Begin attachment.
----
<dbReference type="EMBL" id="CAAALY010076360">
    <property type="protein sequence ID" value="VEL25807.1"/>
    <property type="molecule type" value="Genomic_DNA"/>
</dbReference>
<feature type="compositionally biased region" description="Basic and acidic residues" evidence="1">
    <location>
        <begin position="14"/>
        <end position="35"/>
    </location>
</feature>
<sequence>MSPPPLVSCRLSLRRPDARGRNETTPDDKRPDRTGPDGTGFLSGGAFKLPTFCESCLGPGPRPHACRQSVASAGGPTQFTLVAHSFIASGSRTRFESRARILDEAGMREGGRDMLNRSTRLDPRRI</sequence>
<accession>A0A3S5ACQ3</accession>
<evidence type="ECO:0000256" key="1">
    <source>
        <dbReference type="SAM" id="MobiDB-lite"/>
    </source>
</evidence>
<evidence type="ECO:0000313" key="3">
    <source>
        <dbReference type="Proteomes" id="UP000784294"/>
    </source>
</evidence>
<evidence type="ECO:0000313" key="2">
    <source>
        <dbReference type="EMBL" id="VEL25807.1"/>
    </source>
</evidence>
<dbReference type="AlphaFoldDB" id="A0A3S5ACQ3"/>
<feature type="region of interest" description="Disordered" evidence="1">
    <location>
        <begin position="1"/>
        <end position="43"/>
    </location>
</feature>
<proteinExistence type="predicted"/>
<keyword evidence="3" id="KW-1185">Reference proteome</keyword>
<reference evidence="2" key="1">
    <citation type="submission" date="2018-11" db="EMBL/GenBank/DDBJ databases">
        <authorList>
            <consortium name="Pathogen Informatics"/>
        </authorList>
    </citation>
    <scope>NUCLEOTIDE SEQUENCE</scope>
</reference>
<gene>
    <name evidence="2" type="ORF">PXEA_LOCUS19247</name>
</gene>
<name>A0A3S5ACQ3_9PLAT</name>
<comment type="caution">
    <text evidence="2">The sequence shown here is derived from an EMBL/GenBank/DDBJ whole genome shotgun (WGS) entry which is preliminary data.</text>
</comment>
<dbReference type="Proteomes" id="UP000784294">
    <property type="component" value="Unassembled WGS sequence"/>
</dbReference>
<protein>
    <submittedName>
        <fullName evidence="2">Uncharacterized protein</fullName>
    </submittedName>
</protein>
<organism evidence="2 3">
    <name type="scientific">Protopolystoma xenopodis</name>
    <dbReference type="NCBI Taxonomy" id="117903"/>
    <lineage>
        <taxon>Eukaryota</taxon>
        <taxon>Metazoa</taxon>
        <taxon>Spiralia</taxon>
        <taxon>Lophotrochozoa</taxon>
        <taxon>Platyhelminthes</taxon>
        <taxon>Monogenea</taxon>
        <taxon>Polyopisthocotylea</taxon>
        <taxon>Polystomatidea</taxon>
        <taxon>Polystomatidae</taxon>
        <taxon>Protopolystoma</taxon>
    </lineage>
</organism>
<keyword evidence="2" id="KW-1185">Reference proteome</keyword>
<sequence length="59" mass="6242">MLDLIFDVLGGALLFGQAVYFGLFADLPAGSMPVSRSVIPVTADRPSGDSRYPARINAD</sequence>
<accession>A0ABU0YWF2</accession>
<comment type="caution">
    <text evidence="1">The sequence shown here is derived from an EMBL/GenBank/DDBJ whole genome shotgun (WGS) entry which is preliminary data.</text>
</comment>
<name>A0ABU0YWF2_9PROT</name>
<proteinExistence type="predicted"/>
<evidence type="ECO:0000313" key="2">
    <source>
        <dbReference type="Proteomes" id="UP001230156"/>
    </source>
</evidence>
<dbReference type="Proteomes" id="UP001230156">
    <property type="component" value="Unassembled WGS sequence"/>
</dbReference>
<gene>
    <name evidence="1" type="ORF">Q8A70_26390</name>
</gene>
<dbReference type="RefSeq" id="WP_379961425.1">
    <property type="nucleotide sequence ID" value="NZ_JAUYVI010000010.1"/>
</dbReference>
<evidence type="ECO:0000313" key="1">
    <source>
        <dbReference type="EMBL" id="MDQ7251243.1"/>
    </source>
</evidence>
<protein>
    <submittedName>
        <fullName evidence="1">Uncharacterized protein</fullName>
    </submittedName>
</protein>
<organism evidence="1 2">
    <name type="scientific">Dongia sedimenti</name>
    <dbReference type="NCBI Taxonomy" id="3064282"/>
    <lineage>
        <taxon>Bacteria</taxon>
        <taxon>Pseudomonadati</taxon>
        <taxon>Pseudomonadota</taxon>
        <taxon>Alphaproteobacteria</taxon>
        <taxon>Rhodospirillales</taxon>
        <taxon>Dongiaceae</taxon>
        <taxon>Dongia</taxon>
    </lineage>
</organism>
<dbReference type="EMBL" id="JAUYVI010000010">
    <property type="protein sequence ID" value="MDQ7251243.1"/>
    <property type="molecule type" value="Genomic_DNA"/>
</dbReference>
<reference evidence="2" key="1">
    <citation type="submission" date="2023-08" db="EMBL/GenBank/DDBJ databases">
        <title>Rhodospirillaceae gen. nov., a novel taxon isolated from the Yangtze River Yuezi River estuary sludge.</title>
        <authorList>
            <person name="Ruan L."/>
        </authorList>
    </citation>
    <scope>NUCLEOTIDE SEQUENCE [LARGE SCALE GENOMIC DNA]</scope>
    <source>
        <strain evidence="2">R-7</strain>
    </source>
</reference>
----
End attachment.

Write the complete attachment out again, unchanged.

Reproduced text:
<dbReference type="EMBL" id="CAAALY010076360">
    <property type="protein sequence ID" value="VEL25807.1"/>
    <property type="molecule type" value="Genomic_DNA"/>
</dbReference>
<feature type="compositionally biased region" description="Basic and acidic residues" evidence="1">
    <location>
        <begin position="14"/>
        <end position="35"/>
    </location>
</feature>
<sequence>MSPPPLVSCRLSLRRPDARGRNETTPDDKRPDRTGPDGTGFLSGGAFKLPTFCESCLGPGPRPHACRQSVASAGGPTQFTLVAHSFIASGSRTRFESRARILDEAGMREGGRDMLNRSTRLDPRRI</sequence>
<accession>A0A3S5ACQ3</accession>
<evidence type="ECO:0000256" key="1">
    <source>
        <dbReference type="SAM" id="MobiDB-lite"/>
    </source>
</evidence>
<evidence type="ECO:0000313" key="3">
    <source>
        <dbReference type="Proteomes" id="UP000784294"/>
    </source>
</evidence>
<evidence type="ECO:0000313" key="2">
    <source>
        <dbReference type="EMBL" id="VEL25807.1"/>
    </source>
</evidence>
<dbReference type="AlphaFoldDB" id="A0A3S5ACQ3"/>
<feature type="region of interest" description="Disordered" evidence="1">
    <location>
        <begin position="1"/>
        <end position="43"/>
    </location>
</feature>
<proteinExistence type="predicted"/>
<keyword evidence="3" id="KW-1185">Reference proteome</keyword>
<reference evidence="2" key="1">
    <citation type="submission" date="2018-11" db="EMBL/GenBank/DDBJ databases">
        <authorList>
            <consortium name="Pathogen Informatics"/>
        </authorList>
    </citation>
    <scope>NUCLEOTIDE SEQUENCE</scope>
</reference>
<gene>
    <name evidence="2" type="ORF">PXEA_LOCUS19247</name>
</gene>
<name>A0A3S5ACQ3_9PLAT</name>
<comment type="caution">
    <text evidence="2">The sequence shown here is derived from an EMBL/GenBank/DDBJ whole genome shotgun (WGS) entry which is preliminary data.</text>
</comment>
<dbReference type="Proteomes" id="UP000784294">
    <property type="component" value="Unassembled WGS sequence"/>
</dbReference>
<protein>
    <submittedName>
        <fullName evidence="2">Uncharacterized protein</fullName>
    </submittedName>
</protein>
<organism evidence="2 3">
    <name type="scientific">Protopolystoma xenopodis</name>
    <dbReference type="NCBI Taxonomy" id="117903"/>
    <lineage>
        <taxon>Eukaryota</taxon>
        <taxon>Metazoa</taxon>
        <taxon>Spiralia</taxon>
        <taxon>Lophotrochozoa</taxon>
        <taxon>Platyhelminthes</taxon>
        <taxon>Monogenea</taxon>
        <taxon>Polyopisthocotylea</taxon>
        <taxon>Polystomatidea</taxon>
        <taxon>Polystomatidae</taxon>
        <taxon>Protopolystoma</taxon>
    </lineage>
</organism>
<keyword evidence="2" id="KW-1185">Reference proteome</keyword>
<sequence length="59" mass="6242">MLDLIFDVLGGALLFGQAVYFGLFADLPAGSMPVSRSVIPVTADRPSGDSRYPARINAD</sequence>
<accession>A0ABU0YWF2</accession>
<comment type="caution">
    <text evidence="1">The sequence shown here is derived from an EMBL/GenBank/DDBJ whole genome shotgun (WGS) entry which is preliminary data.</text>
</comment>
<name>A0ABU0YWF2_9PROT</name>
<proteinExistence type="predicted"/>
<evidence type="ECO:0000313" key="2">
    <source>
        <dbReference type="Proteomes" id="UP001230156"/>
    </source>
</evidence>
<dbReference type="Proteomes" id="UP001230156">
    <property type="component" value="Unassembled WGS sequence"/>
</dbReference>
<gene>
    <name evidence="1" type="ORF">Q8A70_26390</name>
</gene>
<dbReference type="RefSeq" id="WP_379961425.1">
    <property type="nucleotide sequence ID" value="NZ_JAUYVI010000010.1"/>
</dbReference>
<evidence type="ECO:0000313" key="1">
    <source>
        <dbReference type="EMBL" id="MDQ7251243.1"/>
    </source>
</evidence>
<protein>
    <submittedName>
        <fullName evidence="1">Uncharacterized protein</fullName>
    </submittedName>
</protein>
<organism evidence="1 2">
    <name type="scientific">Dongia sedimenti</name>
    <dbReference type="NCBI Taxonomy" id="3064282"/>
    <lineage>
        <taxon>Bacteria</taxon>
        <taxon>Pseudomonadati</taxon>
        <taxon>Pseudomonadota</taxon>
        <taxon>Alphaproteobacteria</taxon>
        <taxon>Rhodospirillales</taxon>
        <taxon>Dongiaceae</taxon>
        <taxon>Dongia</taxon>
    </lineage>
</organism>
<dbReference type="EMBL" id="JAUYVI010000010">
    <property type="protein sequence ID" value="MDQ7251243.1"/>
    <property type="molecule type" value="Genomic_DNA"/>
</dbReference>
<reference evidence="2" key="1">
    <citation type="submission" date="2023-08" db="EMBL/GenBank/DDBJ databases">
        <title>Rhodospirillaceae gen. nov., a novel taxon isolated from the Yangtze River Yuezi River estuary sludge.</title>
        <authorList>
            <person name="Ruan L."/>
        </authorList>
    </citation>
    <scope>NUCLEOTIDE SEQUENCE [LARGE SCALE GENOMIC DNA]</scope>
    <source>
        <strain evidence="2">R-7</strain>
    </source>
</reference>